I was in fourth grade when Mount St. Helens erupted on May 18, 1980. I can’t say that I remember where I was when I heard the news, but I do remember the news coverage after the eruption. Eight years later, after I graduated from high school, I had the opportunity to visit Mount St. Helens with my aunt and cousin, who was living in Portland, Oregon, at the time. Even after eight years, the damage seemed fresh and I remember seeing mountainsides that looked like piles of toothpicks. So when we planned to visit Mount St. Helens with our kids twenty-five years after my last visit, I looked forward to seeing how much it had changed.
Visiting Mount St. Helens can be a little confusing, because there are several visitor centers to choose from, each run by a different agency. We had enough time to visit only two of the centers.
The Johnson Ridge Observatory is a must-see, in my opinion. This site has the best view of the mountain (when it isn’t covered by clouds) and is run by the U.S. Forest Service.
The area immediately surrounding the volcano is a National Volcanic Monument and has been left to recover on its own. No reforestation was done in this area. As you can see from the picture above, vegetation has begun to grow again on the mountain. We saw some beautiful wildflowers.
Inside the Visitor Center you can watch a film and view a 3D model of the mountain.
We also attended an interesting Ranger Program that explored myths about Mount St. Helens. All of the myths were busted by the end of the program.
We didn’t have enough time to do any hiking, but it appears there are plenty of trails on the mountain.
Our other stop was the Forest Learning Center.
This center is run by the Weyerhaeuser Company. While the company definitely uses the center as a PR tool, it has some very worthwhile exhibits and a playground, so it is also worth a stop, in my opinion. The playground has a volcano theme and is a great place to let kids burn off some energy after they’ve been cooped up in the car for a while.
The exhibits close at 4 p.m., whereas Johnston Ridge is open until 6 p.m., so for logistical purposes, if you are planning an afternoon visit, you might want to visit the Forest Learning Center first. Weyerhaeuser is a forestry company and uses the center to tell the story of how the eruption of Mount St. Helens affected the forestry industry and its workers. You’ll learn what the forest was like before the eruption, experience the blast first hand in a multi-media “eruption chamber,” and then learn about the salvage, recovery, and reforestation efforts.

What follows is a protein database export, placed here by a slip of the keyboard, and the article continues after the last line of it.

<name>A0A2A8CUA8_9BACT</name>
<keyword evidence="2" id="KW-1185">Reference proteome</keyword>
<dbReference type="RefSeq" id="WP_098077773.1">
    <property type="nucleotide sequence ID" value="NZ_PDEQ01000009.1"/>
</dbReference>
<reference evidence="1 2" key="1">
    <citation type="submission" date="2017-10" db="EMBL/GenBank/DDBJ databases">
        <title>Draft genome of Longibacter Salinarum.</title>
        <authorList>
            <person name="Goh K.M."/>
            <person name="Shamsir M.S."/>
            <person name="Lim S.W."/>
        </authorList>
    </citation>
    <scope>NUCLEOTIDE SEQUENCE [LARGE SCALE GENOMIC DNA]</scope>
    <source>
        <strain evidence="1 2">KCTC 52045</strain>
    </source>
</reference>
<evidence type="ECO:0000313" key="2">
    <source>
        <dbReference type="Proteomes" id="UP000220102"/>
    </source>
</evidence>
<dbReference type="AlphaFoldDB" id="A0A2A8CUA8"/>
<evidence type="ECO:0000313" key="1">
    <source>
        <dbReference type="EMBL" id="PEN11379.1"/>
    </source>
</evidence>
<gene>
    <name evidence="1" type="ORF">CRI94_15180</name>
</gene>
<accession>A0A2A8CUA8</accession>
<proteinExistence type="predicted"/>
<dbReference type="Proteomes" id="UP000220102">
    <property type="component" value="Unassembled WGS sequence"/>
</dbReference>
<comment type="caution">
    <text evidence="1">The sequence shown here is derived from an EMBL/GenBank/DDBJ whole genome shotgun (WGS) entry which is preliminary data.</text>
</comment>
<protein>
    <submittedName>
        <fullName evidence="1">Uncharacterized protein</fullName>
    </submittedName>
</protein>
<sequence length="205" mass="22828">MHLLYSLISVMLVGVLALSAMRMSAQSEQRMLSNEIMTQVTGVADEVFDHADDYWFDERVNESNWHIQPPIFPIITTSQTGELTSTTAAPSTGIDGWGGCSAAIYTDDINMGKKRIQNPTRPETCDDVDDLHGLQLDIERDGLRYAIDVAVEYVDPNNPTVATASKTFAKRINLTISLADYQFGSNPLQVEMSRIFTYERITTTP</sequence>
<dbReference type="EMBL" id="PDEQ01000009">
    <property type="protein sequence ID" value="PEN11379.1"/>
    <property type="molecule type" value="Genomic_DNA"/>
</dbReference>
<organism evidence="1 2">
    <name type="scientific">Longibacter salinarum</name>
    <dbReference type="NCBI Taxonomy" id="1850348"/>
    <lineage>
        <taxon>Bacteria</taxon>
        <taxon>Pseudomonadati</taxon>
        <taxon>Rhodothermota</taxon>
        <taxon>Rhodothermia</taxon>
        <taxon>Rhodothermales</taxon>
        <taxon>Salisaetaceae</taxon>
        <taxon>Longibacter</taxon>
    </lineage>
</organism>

There are exhibits that will interest both kids and adults. One of the kid-friendly exhibits allows kids to sit inside a helicopter and see a model of the mountain as it would look from a chopper.
Here’s another view of the mountain model.
Don’t miss the Discovery Room, which has several collections of hands-on learning items for kids. (But as an adult, I enjoyed them too.) See animal skulls of the animals that live in the forest.
I loved this collection of pinecones. Each one was labeled with the type of tree it comes from.
This interesting collection of rocks allows kids to explore the concept of density.
And, as you would expect, you can learn about the tools used in the forestry industry.
The Forest Learning Center also has a gift shop, a one-mile trail, and a scenic viewpoint.
There are other centers that we didn’t have time to visit. Washington State Parks operate the Mount St. Helens Visitor Center at Silver Lake. The Science and Learning Center at Coldwater is open on weekends and by reservation and is operated by the U.S. Forest Service. Since we didn’t visit any of these, I don’t have any recommendations whether or not these are worthwhile.
Ready to visit?
Johnston Ridge Observatory
24000 Spirit Lake Highway
P.O. Box 326
Toutle, WA 98649
Forest Learning Center
Milepost 33 Spirit Lake Highway
This attraction appears in my e-book, How to Visit All 50 States in 12 Trips.